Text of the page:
Irritable bowel syndrome (IBS) is a condition that causes digestive symptoms, such as abdominal pain, diarrhea, or constipation. A person may find that what they eat has an effect on how IBS manifests.

However, symptoms of this condition are highly individual. People can react differently to different foods, and their other symptom triggers can vary as well.

As a result, there is no single IBS diet that will work reliably for everyone. Often, people have to try different options to find what suits them best.

In this article, we look at some of the IBS diets that could help, what they involve, and how to choose one. We also look at other factors that can cause IBS to flare up, and suggest when to contact a healthcare professional.

Rows of oranges on a table. People may be able to eat citrus fruits as part of an IBS diet.Share on Pinterest
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There is no single diet that can help all people with IBS. This is because a person with IBS may have specific foods that trigger their IBS symptoms.

The International Foundation for Gastrointestinal Disorders (IFFGD) recommends a person keep a diary for 2–3 weeks to try to identify trigger foods or food groups.

People can use the diary to track:

  • the food and liquids they consume each day
  • the symptoms they experience, including their timing and severity
  • other factors that may play a role, such as stress and hormonal fluctuations

People can also bring this diary to medical appointments with a doctor or dietitian.

If the diary does not help a person understand their IBS triggers, they may benefit from trying an elimination diet.

An elimination diet is one where a person removes specific foods or food groups from their diet for a period of time to see whether this improves their symptoms.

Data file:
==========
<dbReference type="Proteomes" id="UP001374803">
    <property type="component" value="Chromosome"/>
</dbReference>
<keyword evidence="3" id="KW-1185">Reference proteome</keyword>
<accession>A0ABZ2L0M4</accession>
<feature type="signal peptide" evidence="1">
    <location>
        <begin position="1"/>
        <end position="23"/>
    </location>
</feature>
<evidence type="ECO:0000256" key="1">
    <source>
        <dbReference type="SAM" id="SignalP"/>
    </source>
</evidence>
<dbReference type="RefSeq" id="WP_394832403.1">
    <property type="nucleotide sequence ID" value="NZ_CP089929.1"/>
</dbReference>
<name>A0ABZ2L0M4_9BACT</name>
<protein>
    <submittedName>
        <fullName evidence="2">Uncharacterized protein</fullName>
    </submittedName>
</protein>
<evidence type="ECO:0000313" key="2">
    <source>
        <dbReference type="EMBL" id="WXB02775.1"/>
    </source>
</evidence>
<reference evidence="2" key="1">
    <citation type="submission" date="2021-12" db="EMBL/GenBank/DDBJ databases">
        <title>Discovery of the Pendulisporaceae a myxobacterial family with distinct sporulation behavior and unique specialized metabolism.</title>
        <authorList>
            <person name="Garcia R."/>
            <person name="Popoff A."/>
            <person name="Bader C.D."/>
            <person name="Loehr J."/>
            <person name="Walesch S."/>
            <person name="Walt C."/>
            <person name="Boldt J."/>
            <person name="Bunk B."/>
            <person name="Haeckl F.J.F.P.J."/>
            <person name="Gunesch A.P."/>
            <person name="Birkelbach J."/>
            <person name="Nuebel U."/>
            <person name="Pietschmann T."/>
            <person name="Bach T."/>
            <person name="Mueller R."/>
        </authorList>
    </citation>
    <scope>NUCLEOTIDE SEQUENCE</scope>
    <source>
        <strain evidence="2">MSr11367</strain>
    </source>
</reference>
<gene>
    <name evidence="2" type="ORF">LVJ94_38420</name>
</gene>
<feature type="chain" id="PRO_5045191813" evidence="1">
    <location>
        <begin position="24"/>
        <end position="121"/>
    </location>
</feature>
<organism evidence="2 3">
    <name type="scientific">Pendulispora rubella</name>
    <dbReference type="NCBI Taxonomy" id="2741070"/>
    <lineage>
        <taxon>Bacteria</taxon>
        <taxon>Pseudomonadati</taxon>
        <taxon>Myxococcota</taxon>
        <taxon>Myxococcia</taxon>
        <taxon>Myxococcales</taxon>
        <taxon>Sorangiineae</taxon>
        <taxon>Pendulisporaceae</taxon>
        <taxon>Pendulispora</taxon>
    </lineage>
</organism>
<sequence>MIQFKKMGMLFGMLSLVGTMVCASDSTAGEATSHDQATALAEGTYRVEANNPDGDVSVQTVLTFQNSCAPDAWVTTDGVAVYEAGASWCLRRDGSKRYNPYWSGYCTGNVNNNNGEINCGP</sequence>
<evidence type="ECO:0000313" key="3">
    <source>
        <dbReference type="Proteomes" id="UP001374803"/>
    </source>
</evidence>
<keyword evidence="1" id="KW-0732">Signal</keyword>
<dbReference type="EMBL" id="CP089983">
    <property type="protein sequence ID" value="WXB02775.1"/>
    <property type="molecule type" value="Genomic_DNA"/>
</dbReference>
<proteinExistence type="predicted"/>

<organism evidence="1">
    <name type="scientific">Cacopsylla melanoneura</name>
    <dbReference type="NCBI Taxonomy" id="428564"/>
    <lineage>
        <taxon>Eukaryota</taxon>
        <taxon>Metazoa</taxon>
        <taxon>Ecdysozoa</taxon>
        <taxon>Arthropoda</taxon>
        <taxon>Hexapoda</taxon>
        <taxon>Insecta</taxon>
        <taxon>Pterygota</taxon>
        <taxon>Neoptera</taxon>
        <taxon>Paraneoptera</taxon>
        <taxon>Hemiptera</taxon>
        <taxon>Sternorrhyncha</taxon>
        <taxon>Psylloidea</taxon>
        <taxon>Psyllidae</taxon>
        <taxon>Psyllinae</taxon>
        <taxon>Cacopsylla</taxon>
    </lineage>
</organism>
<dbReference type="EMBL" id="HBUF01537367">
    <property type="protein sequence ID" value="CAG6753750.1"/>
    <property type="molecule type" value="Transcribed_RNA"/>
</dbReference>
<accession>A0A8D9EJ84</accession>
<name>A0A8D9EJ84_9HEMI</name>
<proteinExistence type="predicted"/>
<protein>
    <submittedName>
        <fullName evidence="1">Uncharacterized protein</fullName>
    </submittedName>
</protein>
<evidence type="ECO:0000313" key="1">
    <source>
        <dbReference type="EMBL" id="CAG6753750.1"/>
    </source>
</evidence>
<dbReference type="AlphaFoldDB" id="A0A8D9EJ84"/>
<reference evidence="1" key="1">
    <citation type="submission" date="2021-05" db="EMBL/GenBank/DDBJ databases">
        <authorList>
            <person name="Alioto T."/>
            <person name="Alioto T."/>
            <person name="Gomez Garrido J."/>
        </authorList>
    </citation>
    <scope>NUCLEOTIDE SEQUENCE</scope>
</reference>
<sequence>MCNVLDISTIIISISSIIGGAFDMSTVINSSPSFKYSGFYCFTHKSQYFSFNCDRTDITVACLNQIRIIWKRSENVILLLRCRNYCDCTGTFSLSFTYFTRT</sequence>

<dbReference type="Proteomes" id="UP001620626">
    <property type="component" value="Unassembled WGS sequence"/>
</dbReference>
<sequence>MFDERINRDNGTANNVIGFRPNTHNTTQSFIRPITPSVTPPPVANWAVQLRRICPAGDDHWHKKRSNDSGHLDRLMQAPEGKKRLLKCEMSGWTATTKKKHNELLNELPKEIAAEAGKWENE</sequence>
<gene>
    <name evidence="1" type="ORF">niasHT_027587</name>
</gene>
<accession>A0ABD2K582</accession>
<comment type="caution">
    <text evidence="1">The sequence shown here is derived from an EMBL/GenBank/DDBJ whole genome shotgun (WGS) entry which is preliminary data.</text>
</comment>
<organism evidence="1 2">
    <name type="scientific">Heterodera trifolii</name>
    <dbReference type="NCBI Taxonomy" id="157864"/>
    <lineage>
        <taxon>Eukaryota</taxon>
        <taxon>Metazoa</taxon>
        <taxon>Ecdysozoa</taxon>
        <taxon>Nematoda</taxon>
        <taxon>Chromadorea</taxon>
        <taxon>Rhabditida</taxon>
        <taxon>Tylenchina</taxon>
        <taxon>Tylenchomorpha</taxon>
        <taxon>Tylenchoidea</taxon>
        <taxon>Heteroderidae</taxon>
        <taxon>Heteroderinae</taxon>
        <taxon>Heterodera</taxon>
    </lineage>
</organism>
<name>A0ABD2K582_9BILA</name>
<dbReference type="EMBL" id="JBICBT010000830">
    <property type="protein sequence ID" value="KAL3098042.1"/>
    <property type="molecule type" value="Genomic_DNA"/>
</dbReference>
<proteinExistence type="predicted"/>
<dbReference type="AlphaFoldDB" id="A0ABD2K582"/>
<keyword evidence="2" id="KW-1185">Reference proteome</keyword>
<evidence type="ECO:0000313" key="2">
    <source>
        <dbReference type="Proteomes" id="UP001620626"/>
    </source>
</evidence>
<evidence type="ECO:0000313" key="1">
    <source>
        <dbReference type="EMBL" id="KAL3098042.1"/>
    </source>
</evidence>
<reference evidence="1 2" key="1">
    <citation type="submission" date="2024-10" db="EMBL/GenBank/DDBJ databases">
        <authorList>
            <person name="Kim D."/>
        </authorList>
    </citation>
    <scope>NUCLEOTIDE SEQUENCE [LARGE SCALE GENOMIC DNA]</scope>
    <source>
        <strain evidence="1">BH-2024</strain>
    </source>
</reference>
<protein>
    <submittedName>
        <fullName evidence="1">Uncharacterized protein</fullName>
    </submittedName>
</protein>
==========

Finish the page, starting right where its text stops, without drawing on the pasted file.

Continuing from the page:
The IFFGD recommends trying elimination diets over a period of 12 weeks by following these steps:

  1. Make a list of foods that may contribute to IBS symptoms. If unsure which foods cause symptoms, track them using the food diary technique or remove common triggers first, such as fiber or caffeine.
  2. Choose one food or food group on the list and remove it from the diet for 12 weeks.
  3. If there is no improvement in IBS symptoms, reintroduce that food and eliminate a different one.

The IFFGD suggests removing fiber from the diet first, as it can be an IBS trigger, even in those who experience IBS with constipation.

It is important to get supervision from a doctor or dietitian while trying this approach. Eliminating foods from the diet can make it difficult to get the required amount of nutrients. A medical professional can help ensure this does not happen.

FODMAP stands for “fermentable oligosaccharides, disaccharides, monosaccharides, and polyols.” These are types of short-chain carbohydrates that are present in certain foods. Some people with IBS find that foods high in FODMAPs can trigger their symptoms.

Researchers from Monash University in Melbourne, Australia, developed the Low FODMAP Diet to help with this. The diet involves eating low FODMAP foods in the right portion sizes for a set period of time.

Research from 2016 reports that up to 86% of people with IBS found that a low FODMAP diet reduced their symptoms.

The following table provides some examples of foods that contain either high or low levels of FODMAPs. However, it is not a complete list of foods or portion sizes that are low FODMAP. People can find the full list on the Monash University website. Monash University has also developed a mobile app.

Food groupHigh FODMAPLow FODMAP
vegetablesgarlic, onions, and other alliums
beans, including black eyed beans and baked beans
mushrooms
artichoke
asparagus
cauliflower
soy beans
cucumber
eggplant
lettuce
parsnip
pumpkin
radish
squash
fruitsapple
mango
watermelon
dried fruits
grapes
oranges
raspberries
kiwi fruit
citrus fruit
dairy and alternativescow’s milk
cream cheeses
soy milk made from whole soybeans
almond milk
mature, hard cheeses
soy milk made from soy protein
proteinsome marinated or processed meats if they contain high FODMAP seasoningplain meats
fish
eggs
tempeh
breads and cerealsanything containing wheat or rye flour, including breads, cookies, crackers, baked goods, pasta, and couscoussourdough bread
spelt bread
oats
basmati rice
sugary foodshigh fructose corn syrup
artificially sweeteners such as sorbitol, mannitol, and xylitol
dark chocolate
maple syrup